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April 27, 2021

Roadmap to Distributed Data Stewardship

Lars George and Roslyn Coutinho


Given the vast amount of data that large enterprises have, it’s virtually impossible for a single department to know what and how much data exists organization-wide, let alone understand and manage that data. This means that reliably and rapidly managing access to that data for thousands of employees would be quite a strenuous undertaking. Why, then, are organizations still trying to manage access to their data through their centralized IT teams?

In order to provide comprehensive data access for users whilst ensuring proper governance and regulatory compliance, enterprises must shift toward a distributed data stewardship model. This is an organizational framework for delegating data management responsibilities throughout the enterprise.

The goal of a distributed data stewardship model is to allow teams that are closest to the data to manage access and permissions while eliminating the bottleneck that currently exists with centralized IT. However, given how much data infrastructure, management and governance have evolved over the years, this is not going to be an easy or quick task, and will need to take place in stages.

The Evolving Database

Corporate databases came into existence as a means of storing application data without having to embed storage into each application. They soon evolved into a storage solution that anyone in the company could use to access and analyze any dataset of value: transactions, customer records, sales metrics, employee records, etc.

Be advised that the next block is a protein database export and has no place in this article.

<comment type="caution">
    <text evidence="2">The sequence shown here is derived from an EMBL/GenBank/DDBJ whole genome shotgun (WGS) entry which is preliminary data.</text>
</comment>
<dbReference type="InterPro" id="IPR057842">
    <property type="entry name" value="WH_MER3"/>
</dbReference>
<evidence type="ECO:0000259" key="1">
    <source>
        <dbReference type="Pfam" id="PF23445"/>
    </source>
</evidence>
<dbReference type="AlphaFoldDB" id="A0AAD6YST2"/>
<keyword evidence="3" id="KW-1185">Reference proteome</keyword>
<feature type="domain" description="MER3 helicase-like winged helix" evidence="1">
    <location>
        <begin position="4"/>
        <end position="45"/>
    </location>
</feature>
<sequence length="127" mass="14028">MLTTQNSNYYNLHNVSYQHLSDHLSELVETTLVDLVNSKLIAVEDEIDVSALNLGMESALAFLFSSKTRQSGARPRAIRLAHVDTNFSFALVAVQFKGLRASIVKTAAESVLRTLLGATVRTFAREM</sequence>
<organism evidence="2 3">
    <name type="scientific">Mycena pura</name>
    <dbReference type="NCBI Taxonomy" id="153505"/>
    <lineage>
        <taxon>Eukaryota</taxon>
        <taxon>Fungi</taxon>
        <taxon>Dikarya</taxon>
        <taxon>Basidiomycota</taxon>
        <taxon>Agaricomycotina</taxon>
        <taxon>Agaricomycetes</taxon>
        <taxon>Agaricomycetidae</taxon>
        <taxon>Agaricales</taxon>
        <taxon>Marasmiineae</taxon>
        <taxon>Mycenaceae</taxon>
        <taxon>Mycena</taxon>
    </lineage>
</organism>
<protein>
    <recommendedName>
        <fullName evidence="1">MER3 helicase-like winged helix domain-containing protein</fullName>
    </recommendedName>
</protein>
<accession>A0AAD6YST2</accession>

When BI first came on the scene in the 90s, enterprises generally standardized on one BI tool and only one or two databases; data volumes were low and the degree of control was high. Access management was reasonably centralized at the BI and/or the database level, generally leveraging table-level, role-based access control (RBAC) policies.


Then came the decade of big data and the heyday of Hadoop, during which all the traditional ideas about what a database was and how it should be managed were set aside. “Just pour as much data as possible into the data lake and let everyone access it” became the new reigning philosophy.

However, the nature of big data meant that the data became far more disparate and distributed, and enterprises faced an explosion in the types of storage. This led to a fixation on the technology response to the “Three Vs” of big data: soaring volume, variety and velocity. For many reasons, data security became something of an afterthought.

Coming Full Circle